No. 3: Captain Spaulding
You kind of have to wonder what studio head in his or her right mind would finance a movie made by someone named Rob Zombie. Some of you might even watch his two tours de force, "House of 1000 Corpses" and "The Devil's Rejects," and still wonder.
But Captain Spaulding, evil clown and patriarch of the Firefly family, whose twisted, perverted, homicidal denizens populate both movies, is worth the DVD rental fee by himself. He's an evil clown who gets stabby when people disrespect clowns, giving him a bizarre "defender of the faith" vibe that somehow makes him even creepier.
"House of 1000 Corpses" is really the good captain's best show, with his Museum of Monsters and Madness tourist attraction proving the drawing card for a pack of victims, er, tourists whose readiness for slaughter is exceeded only by their ability to scream for what sounds like minutes on end without pausing for breath.
It's not great filmmaking by any stretch, but Captain Spaulding is a great evil clown.
But even Spaulding pales in comparison to our penultimate jester ...
No. 2: The Joker
I really argued with myself about putting Patch Adams on this list. Anyone who's seen Robin Williams inhabit that character knows its soul-destroying power.
But I had to go with The Joker. Whether you prefer the "Jack Nicholson as The Joker" version or Heath Ledger's immersive performance in "The Dark Knight," Batman's greatest nemesis sets the standard for supervillains with panache.
The Joker, as played by Ledger, pulls off the brilliant trick of sucking us into the old saw about clowns having a tortured childhood only to mock it and spin different versions of it, making us wonder if he's "so serious" at all or simply delivering another killing joke.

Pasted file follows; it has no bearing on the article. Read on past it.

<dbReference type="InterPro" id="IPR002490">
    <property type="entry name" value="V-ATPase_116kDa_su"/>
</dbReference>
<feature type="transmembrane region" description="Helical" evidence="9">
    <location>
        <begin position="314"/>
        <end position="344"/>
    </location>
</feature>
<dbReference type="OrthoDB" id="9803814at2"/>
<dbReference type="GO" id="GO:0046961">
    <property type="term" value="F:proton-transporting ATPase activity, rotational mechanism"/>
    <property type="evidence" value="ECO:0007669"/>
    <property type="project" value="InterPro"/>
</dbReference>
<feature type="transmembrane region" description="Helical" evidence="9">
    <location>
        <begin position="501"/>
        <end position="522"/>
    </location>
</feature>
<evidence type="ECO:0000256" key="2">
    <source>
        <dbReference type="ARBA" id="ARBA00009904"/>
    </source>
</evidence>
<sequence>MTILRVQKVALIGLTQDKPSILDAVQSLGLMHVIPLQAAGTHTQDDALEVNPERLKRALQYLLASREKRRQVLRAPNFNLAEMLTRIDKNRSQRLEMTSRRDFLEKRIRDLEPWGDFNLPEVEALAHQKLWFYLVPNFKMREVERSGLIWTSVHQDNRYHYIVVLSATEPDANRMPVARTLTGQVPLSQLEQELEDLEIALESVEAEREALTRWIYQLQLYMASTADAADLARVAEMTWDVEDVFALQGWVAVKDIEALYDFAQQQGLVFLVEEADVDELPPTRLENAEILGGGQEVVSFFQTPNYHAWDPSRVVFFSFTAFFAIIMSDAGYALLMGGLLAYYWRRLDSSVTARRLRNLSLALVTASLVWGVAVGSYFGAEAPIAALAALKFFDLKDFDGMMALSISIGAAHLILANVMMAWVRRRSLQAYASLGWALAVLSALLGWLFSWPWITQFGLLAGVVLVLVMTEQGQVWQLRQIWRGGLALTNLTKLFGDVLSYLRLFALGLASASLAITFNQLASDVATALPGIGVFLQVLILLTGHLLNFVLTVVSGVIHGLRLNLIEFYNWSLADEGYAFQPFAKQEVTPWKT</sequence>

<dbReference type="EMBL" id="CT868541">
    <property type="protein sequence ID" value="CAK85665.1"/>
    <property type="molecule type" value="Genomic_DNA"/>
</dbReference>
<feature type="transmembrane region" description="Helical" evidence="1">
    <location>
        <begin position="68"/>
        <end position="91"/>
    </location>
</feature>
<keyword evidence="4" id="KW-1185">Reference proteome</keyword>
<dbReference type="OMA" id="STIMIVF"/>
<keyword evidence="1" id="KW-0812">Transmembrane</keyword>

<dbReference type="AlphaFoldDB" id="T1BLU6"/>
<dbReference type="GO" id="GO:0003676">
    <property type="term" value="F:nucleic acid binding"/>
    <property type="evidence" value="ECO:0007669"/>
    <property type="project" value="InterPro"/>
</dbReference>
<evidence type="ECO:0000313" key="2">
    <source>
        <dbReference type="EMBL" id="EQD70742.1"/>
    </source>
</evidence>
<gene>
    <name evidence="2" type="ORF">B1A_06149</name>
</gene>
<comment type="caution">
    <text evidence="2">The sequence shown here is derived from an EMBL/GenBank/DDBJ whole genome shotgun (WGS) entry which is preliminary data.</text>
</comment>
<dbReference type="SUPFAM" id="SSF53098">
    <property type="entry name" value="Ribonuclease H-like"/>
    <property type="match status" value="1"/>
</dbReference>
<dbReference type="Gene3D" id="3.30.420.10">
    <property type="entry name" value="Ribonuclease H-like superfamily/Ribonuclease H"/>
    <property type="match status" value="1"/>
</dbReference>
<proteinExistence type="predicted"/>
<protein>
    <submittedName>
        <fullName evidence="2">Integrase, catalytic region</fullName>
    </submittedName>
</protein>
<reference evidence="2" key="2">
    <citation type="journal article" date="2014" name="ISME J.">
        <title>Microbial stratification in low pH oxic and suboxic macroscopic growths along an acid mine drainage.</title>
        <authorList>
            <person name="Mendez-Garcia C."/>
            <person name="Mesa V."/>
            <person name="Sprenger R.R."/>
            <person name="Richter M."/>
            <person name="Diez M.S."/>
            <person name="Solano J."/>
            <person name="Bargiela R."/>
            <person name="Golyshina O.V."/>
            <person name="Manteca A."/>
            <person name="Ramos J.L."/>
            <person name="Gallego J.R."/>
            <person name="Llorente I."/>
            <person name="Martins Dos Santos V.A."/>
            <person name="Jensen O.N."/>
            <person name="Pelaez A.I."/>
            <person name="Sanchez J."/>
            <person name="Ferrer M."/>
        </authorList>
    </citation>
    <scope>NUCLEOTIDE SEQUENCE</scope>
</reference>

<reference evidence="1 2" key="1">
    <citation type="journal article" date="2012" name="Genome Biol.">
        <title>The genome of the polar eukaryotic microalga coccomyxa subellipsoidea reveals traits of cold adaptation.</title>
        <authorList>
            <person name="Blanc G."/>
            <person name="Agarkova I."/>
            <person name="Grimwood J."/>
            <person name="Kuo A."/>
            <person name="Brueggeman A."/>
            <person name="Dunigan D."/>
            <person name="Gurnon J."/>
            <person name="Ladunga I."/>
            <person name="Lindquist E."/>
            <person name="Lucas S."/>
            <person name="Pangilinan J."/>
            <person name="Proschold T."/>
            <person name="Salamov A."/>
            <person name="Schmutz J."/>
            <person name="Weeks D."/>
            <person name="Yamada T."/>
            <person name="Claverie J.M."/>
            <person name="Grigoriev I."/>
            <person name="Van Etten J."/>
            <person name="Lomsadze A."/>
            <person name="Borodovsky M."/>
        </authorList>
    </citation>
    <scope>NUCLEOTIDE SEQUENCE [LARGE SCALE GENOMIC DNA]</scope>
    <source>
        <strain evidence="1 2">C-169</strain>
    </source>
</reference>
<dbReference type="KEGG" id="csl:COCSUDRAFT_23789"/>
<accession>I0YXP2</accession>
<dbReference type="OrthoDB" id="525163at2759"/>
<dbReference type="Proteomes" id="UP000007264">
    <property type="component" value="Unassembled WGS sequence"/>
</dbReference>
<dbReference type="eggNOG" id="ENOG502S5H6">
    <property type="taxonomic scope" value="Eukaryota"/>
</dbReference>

But it's Nicholson's Joker who inhabits the evil clown mantle best, with his snazzy purple duds and Jack's manic, 1,000-watt personality shining through the clown makeup. You can easily see that you'd be laughing right until he jammed the stiletto painted like a candy cane through your throat.
But, The Joker doesn't float ...
No. 1: Pennywise from Stephen King's "It"
For those who read Stephen King's "It," a novel that seemed giant at the time but which pales compared to his more recent doorstop-sized works, Pennywise the Clown was a metaphysical evil, linked to another dimension and somehow ephemeral and solidly menacing at the same time.
Scary enough, right?
Then came Tim Curry, cast as Pennywise in the miniseries (hey, it's LIKE a movie) version of the book, and all bets were off.
Those of us who only knew him as Dr. Frankenfurter of "Rocky Horror Picture Show" fame were treated to a whole new side, where Frank's sly come-ons gained a razor's edge, beckoning children to come down to the sewer, saying "We all float down here."
I haven't been able to walk by a storm sewer opening since then without simultaneously looking down and stepping sideways, and just the sight of a kid playing with a paper boat in flood water can make me catatonic with fear. Pennywise is the baddest of the bad.